Tuesday, February 14, 2012

Valentine's Day 1948

Valentine's Day was a really big deal when I was a kid. The teacher decorated the classroom with red hearts pinned over white lace paper doilies on the bulletin board.  The blackboard was festooned by homemade red and white chains of construction paper.

As the big day approached, our class of fourth graders was busy making preparations. We worked diligently on our Valentine boxes, cutting out hearts of red and white construction paper and pasting them to shoe boxes. After a mail slot was cut into the top, we wrote our name on them.

The teacher had provided a list of names of all the kids in the class so our moms could help address them. But the Valentine cards themselves were just a formality. The truly sublime part of the event was all of the treats.

In those days of stay-at-home moms, everyone in the class was assigned goodies to bring to school to share. There would be cupcakes, cookies and popcorn balls! I could hardly wait.

The morning of Valentine's Day,  I woke up with a fever and headache. As my younger siblings left to get on the bus for school, I lay on the couch miserable and sad--not because I was sick but because of all the fun I was missing.

When I got to school the next day, the teacher gave me my box of Valentine cards and a popcorn ball she had saved for me. It was little consolation. I had missed the big day and it was gone forever!

This is the only Valentine's Day in entire my life that I remember...how pathetic is that?

8 comments:

Joanne said...

I had totally forgotten the grade when we made and decorated those boxes and then the entire class paraded up and down the aisles, dropping in valentines. Then, we ate the goodies our mothers had baked. I'm so sorry you missed yours; as I recall, it was a lot of fun. Happy Valentine's Day.

Mitch Block said...

I once heard a motivational speaker make your exact point. He asked everyone in the audience to recall their strongest birthday memory with a spouse (pretty sad that he made the assumption everyone had or even wanted a spouse, but I digress). Almost every member of the audience recalled that one time (or many) that the gift was bad, the date was forgotten, there was a fight, illness, etc. Such a shame. Anyway, I remember the pressure of having to make a Valentine card for EVERY girl in the class whether I wanted to or not... and the rotten girls who did not do the same. (I was 6.)

Blissed-Out Grandma said...

What a terrible day to be sick! I agree with Mitch...we do tend to remember the one bad thing instead of the dozen (or hundred) good ones. I remember addressing cards for each classmate...picking out the "best" ones for my favorites and a few "ugly" ones for kids I didn't like. My mother would always tell me I should like and be nice to everyone.

Elaine said...

I don't remember anything being made of Valentine's Day in the schools I attended. What a shame that you missed the big event at school after all that anticipation and hard work.

I do recall one year, when I was a teenager, I was so excited when I received a truly mysterious Valentine's card through the post. I was elated, I walked on air with happiness and hope! Several days later my mother confessed that she had sent it. Talk about deflation. It hurt.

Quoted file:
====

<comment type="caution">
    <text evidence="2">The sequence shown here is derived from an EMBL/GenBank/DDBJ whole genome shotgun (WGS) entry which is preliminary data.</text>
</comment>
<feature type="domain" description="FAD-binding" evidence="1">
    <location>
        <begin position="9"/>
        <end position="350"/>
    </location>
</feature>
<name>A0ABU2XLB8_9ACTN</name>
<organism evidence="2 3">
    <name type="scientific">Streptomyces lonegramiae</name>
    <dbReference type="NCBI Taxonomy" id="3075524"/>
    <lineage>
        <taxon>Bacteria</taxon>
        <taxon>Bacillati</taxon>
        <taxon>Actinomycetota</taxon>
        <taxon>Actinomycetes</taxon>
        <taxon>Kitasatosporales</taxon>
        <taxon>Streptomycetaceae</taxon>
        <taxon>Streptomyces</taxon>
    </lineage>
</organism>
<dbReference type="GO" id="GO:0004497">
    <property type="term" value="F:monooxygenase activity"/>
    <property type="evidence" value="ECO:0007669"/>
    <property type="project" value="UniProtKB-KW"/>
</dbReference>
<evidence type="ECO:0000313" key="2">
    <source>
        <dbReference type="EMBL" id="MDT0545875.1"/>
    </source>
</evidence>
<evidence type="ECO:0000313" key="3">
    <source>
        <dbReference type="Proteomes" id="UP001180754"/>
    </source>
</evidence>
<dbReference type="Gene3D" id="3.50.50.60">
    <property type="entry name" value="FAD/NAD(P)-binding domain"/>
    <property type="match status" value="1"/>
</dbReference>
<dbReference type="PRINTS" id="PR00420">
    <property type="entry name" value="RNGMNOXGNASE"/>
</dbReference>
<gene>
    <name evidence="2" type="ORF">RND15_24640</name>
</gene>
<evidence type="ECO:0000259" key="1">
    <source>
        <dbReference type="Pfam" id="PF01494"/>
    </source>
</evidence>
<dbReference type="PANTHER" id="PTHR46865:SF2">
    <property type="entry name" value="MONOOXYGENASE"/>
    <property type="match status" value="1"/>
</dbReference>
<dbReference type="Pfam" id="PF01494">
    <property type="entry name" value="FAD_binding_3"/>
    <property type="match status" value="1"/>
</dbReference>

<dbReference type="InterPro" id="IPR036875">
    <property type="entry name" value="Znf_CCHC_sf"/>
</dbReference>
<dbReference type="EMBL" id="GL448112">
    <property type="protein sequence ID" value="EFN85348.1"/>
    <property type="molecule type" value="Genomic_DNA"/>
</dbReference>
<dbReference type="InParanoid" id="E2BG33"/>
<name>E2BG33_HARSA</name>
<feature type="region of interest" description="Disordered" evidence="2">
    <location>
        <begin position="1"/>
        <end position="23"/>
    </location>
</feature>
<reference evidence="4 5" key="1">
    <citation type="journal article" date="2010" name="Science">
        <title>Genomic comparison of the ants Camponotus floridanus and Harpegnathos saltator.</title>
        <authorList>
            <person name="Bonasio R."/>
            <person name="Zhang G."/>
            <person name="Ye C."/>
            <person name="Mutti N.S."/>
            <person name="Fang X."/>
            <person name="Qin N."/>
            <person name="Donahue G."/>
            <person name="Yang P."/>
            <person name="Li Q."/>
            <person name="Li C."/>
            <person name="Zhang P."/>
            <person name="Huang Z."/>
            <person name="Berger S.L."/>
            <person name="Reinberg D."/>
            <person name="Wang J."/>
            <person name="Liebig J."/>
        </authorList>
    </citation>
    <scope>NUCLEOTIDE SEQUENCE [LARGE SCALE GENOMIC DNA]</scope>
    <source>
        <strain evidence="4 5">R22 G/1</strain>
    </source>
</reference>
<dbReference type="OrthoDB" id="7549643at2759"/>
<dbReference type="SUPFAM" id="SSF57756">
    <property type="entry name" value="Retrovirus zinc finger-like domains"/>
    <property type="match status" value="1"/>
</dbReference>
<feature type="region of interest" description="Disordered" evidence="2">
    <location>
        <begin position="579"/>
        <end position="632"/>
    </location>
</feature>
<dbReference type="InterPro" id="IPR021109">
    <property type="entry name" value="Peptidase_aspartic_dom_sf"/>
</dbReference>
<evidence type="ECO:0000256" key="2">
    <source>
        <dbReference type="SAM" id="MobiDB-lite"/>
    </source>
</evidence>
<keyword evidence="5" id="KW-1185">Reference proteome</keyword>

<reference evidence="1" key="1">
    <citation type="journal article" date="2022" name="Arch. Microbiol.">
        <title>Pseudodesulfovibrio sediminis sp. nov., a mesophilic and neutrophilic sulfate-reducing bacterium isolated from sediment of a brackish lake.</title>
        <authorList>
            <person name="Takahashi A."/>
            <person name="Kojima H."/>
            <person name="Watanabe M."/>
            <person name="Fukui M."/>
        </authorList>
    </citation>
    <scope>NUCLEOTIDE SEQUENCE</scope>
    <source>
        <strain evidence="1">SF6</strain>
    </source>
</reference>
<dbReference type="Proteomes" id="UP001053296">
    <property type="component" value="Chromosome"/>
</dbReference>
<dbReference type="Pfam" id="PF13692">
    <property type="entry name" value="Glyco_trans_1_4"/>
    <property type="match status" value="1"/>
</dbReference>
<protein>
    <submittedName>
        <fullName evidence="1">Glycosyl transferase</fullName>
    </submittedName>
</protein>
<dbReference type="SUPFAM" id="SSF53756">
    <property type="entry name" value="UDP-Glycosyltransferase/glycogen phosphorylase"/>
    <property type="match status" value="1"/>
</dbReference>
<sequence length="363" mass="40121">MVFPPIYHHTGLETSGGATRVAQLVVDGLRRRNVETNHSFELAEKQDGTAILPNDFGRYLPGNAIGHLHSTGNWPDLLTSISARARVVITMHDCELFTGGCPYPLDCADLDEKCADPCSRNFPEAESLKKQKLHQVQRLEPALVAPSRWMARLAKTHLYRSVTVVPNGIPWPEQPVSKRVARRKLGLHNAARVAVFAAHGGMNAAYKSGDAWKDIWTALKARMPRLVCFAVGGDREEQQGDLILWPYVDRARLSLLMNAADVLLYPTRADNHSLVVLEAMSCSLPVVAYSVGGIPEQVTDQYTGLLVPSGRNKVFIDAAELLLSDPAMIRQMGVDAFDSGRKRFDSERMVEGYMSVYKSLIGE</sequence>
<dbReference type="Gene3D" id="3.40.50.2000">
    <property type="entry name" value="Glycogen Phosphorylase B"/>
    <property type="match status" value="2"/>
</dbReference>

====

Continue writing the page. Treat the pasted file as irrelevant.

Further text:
Kittie Howard said...

Our classes never did much of anything special for Valentine's Day. Thus, it's never been much of a big deal for me, can take it or leave it and move on with a shrug. But it's true we tend to remember those disappointments more than the good times. Actually, I think it's really good you only had one bad Valentine's Day. That's a really high percentage of good ones!

Happy Valentine's Day!

Sparrow chic said...

As a mother, you must have ensured your children did not suffer the same fate, because I do not remember a bad Valentine's Day. I Love You !

Daughter Number Three said...

That human trait of remembering the one bad thing is why we're fooled by loss avoidance. And I've heard that for couples, you have to give 10 compliments for every 1 criticism. It's just how our brains are wired.

Anonymous said...

I was born in may of 1948, I went to catholic schools part of my childhood, there were no Valentines celebrations, in public school I cannot remember any Valentines day celebrations, I only remember only children birthday parties, they were the best because they were small and the parents took a lot of time and effort to make their only children happy, I was from a huge family only to lose my Mom young so my friends became my family and I really liked it that way...I have only one child and she never complained about having siblings, everyone considered her the sister they really really wanted, who would have thought that they came from homes of over 8 kids!!!!!!!!!!!!!! & they wanted to live in our home and be with us...so much for sentimentality!!!!!!!!!!!!!!!!!!!!!!!!!!! We always spoiled our only child on Valentines day her dadddy spoiled me and brought home a tiny heart shaped box and some toys for her when she young and when she got older he got her a sweet gift, I made something sweet for dessert and that was that!!!!!!!!!!!!!!! I still have the Valentines cards her friends gave to her and to me they are so sweet!!!!!!!!!!!!!!!